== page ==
Albany Marathon Race Recap
“Marathons are the triumph of desire over reason.”
That’s what I saw on a sign during mile 11 of this past Saturday’s Albany Marathon. That mile flew by because I spent the entire time repeating this line over and over in my head so I could remember the quote. As I was running 26.2 miles, I realized how true that statement really is. Running a marathon defies all odds. It shouldn’t be possible, and yet, somehow we make it possible. We choose to finish. Running the last 6 miles of a marathon is hands down one of the hardest things I’ve ever done. Every marathon is a miracle. When I crossed the finish line on Saturday, that is what I was thinking.
I went into this race with few expectations. I wanted to feel good. I wanted to run a consistent race. I believed I could run faster than all my other marathons, but it was more about finishing happy than it was about the time on the clock.
I am extremely grateful and humbled to have made marathon #6 all of these things.
I made the trip down to Albany, Georgia, around lunchtime the day before the race. It’s just a 3-hour drive from Atlanta, which I made with my good pal and race weekend soul mate, Teesha (you might remember her from our trip to Beach2Battleship or when she made her debut on my Nuun Hood to Coast video application).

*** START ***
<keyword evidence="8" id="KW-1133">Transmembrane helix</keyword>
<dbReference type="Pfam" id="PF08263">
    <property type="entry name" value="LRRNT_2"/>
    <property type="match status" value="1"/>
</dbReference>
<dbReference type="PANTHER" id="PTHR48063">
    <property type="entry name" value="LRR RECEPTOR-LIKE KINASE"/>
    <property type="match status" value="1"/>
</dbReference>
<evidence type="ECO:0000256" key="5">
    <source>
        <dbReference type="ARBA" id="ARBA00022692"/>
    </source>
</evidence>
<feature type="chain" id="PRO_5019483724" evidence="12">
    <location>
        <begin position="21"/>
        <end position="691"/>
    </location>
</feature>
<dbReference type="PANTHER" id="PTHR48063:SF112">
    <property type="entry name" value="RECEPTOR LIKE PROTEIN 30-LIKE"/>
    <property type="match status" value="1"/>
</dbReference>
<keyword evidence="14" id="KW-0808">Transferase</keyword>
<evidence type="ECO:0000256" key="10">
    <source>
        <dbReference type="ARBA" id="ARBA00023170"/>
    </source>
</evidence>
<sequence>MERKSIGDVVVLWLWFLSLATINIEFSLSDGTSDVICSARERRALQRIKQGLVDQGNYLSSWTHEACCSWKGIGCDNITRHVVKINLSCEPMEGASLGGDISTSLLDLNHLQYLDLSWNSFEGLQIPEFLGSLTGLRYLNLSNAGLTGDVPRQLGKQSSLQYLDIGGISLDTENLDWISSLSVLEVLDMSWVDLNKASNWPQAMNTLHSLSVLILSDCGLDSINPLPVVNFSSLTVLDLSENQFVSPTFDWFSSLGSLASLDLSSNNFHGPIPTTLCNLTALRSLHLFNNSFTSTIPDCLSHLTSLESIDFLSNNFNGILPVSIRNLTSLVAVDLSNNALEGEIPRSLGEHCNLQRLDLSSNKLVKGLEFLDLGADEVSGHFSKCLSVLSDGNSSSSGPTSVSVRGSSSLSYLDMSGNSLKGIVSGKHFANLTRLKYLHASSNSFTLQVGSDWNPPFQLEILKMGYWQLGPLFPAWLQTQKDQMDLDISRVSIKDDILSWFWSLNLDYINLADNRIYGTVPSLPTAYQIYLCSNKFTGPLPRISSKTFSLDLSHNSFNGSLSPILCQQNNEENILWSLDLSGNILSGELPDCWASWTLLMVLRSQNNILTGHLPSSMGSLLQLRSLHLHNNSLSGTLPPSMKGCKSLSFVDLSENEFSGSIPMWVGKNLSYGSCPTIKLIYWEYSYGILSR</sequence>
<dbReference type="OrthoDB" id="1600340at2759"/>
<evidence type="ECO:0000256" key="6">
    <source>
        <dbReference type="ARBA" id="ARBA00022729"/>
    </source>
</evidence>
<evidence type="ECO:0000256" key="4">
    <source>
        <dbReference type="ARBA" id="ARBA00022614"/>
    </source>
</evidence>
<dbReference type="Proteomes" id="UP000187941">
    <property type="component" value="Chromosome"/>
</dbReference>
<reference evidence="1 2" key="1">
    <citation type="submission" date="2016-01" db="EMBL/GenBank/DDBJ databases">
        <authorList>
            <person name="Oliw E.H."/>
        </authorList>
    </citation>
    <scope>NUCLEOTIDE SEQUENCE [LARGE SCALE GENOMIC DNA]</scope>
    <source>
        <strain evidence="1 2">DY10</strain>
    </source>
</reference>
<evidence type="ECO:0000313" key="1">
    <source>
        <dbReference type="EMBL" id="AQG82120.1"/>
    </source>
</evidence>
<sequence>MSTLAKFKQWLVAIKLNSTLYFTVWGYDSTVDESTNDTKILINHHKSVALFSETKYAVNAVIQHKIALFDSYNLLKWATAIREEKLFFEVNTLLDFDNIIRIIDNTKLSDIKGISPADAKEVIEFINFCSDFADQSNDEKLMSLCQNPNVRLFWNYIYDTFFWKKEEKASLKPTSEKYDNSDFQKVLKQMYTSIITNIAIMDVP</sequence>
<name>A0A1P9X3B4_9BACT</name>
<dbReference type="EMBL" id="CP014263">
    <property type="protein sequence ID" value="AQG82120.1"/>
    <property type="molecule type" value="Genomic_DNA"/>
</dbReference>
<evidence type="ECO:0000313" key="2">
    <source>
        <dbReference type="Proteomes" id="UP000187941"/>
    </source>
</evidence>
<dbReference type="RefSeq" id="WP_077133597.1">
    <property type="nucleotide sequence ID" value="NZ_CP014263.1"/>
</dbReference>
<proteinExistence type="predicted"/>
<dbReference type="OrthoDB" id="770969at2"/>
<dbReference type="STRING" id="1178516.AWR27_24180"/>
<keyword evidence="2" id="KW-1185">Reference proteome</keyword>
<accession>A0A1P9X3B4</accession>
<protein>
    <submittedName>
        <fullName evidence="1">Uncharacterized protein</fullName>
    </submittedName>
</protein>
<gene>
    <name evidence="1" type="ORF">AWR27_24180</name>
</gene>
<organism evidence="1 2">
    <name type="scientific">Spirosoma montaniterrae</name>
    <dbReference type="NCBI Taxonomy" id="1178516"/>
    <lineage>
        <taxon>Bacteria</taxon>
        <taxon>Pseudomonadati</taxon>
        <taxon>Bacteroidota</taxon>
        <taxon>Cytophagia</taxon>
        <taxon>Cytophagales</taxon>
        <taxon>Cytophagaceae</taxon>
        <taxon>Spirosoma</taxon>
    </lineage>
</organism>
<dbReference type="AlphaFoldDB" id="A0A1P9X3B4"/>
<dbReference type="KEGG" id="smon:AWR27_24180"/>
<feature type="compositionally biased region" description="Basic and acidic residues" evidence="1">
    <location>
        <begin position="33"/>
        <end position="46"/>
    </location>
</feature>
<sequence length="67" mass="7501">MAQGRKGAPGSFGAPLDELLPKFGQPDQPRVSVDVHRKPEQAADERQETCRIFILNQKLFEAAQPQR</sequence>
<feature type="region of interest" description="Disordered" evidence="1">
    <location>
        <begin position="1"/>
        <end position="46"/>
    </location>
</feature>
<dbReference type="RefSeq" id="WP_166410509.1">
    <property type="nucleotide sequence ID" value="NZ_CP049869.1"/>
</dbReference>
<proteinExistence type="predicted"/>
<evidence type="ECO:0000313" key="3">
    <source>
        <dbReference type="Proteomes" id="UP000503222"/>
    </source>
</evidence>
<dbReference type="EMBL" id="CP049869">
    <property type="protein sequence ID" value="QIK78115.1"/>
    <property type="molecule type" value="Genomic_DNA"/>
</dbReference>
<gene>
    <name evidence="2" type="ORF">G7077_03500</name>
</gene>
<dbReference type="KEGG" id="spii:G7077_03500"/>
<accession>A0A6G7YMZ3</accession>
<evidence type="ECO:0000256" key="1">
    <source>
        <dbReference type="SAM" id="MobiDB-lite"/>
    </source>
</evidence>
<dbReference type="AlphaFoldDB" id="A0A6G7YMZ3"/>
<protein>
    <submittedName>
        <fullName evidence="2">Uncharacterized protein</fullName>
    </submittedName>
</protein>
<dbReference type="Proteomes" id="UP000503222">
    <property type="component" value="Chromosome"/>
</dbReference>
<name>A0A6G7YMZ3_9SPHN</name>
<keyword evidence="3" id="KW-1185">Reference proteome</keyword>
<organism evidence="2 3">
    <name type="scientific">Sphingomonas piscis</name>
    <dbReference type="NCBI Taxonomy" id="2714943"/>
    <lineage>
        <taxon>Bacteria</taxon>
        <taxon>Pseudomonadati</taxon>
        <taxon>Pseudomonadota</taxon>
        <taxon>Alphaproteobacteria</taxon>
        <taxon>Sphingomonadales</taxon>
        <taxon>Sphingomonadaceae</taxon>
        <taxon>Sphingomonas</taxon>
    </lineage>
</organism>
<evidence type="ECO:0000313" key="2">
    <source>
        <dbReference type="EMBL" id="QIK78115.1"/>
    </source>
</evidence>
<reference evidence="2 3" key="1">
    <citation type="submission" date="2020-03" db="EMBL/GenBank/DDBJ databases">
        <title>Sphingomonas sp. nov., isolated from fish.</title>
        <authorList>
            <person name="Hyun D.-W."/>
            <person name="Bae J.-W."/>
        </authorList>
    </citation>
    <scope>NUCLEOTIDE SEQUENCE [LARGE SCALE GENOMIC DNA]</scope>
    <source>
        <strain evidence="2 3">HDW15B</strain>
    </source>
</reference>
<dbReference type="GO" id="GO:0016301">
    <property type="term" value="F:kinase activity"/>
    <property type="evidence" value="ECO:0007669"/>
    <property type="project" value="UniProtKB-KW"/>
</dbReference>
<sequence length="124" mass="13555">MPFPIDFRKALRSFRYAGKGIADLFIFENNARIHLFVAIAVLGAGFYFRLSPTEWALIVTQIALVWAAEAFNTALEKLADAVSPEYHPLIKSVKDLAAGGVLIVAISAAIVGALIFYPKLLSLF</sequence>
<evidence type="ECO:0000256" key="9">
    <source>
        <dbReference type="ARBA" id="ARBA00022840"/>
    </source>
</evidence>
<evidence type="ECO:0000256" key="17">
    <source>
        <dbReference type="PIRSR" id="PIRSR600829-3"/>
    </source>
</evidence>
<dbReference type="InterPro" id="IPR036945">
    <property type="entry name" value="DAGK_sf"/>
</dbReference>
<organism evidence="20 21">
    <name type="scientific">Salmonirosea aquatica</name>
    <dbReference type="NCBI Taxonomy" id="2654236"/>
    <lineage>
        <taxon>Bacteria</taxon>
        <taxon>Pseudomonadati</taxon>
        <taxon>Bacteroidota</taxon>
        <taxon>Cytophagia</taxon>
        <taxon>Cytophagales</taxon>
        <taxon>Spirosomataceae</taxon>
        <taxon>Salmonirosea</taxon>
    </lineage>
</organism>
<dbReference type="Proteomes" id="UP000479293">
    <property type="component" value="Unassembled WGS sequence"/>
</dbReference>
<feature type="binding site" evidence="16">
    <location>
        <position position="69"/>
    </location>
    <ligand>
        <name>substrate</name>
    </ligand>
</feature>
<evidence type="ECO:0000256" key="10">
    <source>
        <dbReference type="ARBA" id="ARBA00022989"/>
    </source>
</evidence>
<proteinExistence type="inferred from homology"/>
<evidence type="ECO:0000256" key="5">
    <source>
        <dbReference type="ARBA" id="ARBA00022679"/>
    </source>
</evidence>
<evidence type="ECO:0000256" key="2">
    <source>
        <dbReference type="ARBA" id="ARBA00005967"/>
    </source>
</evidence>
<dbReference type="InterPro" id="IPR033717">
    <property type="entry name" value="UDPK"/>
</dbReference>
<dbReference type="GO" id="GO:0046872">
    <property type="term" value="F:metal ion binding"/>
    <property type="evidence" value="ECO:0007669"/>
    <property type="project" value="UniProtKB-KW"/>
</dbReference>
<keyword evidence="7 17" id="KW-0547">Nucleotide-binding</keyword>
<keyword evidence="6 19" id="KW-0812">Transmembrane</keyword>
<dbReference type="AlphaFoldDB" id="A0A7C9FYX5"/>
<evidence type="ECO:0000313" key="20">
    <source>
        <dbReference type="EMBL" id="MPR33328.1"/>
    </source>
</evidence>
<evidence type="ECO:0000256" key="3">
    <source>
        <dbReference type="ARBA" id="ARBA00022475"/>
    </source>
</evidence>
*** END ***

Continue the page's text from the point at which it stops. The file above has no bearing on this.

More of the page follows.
I believe that a key factor in having a successful race is being in the right state of mind the day before and the morning of the race. For my past 3 big races (all of which I have run a PR), I’ve traveled with and stayed with running friends who understand that and who make me laugh and smile non-stop until the starting line gun goes off. They also think it is normal to:
- Analyze the color of our pee every time we go to the bathroom in the 24 hours leading up to the race to assess how hydrated we are.
- Wreak havoc on every waiter at every restaurant by ordering custom food to ensure we get our perfect pre-race meal.
- Discuss pooping at length – Did you go yet? Was it a good one? Do you think you’ll have to go again before the race?
- Talk about running and race strategy every hour on the hour. And then discuss it some more.
Case in point.
When we arrived in Albany, we headed to the expo, which was small but easy to navigate. We were able to check out the finish line area and visualize a successful race ending.